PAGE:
The experiments are the culmination of decades of research involving nerve growth factors, which encourage nerve cells to grow new branch-like projections that enhance communication with surrounding nerve cells.
Alzheimer's disease involves many kinds of changes in the brain, among them a loss of "cholinergic" neurons. Animal studies have shown that the prototypical nerve growth factor -- the one that bears the formal name Nerve Growth Factor or NGF -- can rejuvenate dying cholinergic neurons. So it has long been a goal of scientists to test NGF's usefulness in patients with the disease, which today has no cure.
Delivery has been the bottleneck. NGF is too big a molecule to get into the brain via the bloodstream. And when researchers injected the hormone directly into patients' brains a few years ago, it caused intolerable side effects, including intense pain.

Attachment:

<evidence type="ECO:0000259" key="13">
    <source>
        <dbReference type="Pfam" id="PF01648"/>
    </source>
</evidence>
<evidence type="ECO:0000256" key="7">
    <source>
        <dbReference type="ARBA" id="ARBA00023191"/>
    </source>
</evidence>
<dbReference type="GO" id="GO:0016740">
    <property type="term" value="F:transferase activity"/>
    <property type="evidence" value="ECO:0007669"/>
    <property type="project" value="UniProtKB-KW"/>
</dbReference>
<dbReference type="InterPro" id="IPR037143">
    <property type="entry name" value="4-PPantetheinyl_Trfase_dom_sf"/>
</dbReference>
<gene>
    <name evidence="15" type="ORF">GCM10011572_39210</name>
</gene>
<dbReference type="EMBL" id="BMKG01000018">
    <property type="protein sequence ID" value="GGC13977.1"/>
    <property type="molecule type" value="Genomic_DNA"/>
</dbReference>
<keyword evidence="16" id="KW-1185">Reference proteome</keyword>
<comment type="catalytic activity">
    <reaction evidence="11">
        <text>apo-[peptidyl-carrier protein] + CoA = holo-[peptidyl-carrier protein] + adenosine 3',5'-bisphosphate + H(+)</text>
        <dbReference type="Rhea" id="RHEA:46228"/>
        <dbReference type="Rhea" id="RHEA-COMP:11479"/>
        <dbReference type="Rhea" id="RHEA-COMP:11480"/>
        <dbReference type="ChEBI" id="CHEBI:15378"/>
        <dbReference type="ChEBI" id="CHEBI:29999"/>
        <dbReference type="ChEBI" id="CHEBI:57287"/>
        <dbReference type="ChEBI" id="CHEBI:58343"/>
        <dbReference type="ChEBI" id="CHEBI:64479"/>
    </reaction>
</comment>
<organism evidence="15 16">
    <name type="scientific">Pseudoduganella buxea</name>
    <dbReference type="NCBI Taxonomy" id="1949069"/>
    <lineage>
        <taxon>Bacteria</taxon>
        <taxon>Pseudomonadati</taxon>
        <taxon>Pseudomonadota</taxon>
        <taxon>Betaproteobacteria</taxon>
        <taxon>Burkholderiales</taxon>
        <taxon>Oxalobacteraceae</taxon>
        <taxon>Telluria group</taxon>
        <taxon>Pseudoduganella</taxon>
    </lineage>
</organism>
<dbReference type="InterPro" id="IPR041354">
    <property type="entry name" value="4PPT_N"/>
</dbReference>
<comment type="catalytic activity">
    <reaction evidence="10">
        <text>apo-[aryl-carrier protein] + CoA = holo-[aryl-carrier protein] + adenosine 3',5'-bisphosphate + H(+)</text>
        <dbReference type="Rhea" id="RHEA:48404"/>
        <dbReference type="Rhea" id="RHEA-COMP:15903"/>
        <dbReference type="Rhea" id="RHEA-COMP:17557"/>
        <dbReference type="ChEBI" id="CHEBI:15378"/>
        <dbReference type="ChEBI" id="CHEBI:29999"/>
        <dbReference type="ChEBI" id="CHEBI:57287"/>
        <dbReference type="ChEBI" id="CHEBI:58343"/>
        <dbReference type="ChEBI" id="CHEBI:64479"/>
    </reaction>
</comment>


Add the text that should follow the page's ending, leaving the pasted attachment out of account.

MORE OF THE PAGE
In the new experiment, the San Diego team took skin cells from patients and enhanced them with snippets of DNA that gave the cells the ability to secrete NGF. Then, with the patients sedated but awake, the researchers injected the cells deep into their brains. The hope was that more gradual, sustained delivery of the hormone would provide benefits without side effects.
There were serious problems at first. Two patients moved abruptly while doctors were injecting the cells, resulting in brain damage and bleeding. One died a few weeks later from complications, and the other has suffered lingering problems that may be related to the surgery. That prompted a change so that all subsequent patients were treated under general anesthesia.
In the six other volunteers, the cells seem to have caused no problems. Perhaps most exciting, Tuszynski said, is evidence that the hormones have stimulated new outgrowths from cholinergic neurons. "This is the first direct evidence in human brains that a degenerating neuron will respond to a growth factor with new growth," said Tuszynski, who has a financial stake in a company, Seragen Pharmaceuticals of San Diego, that is investing in follow-up human studies.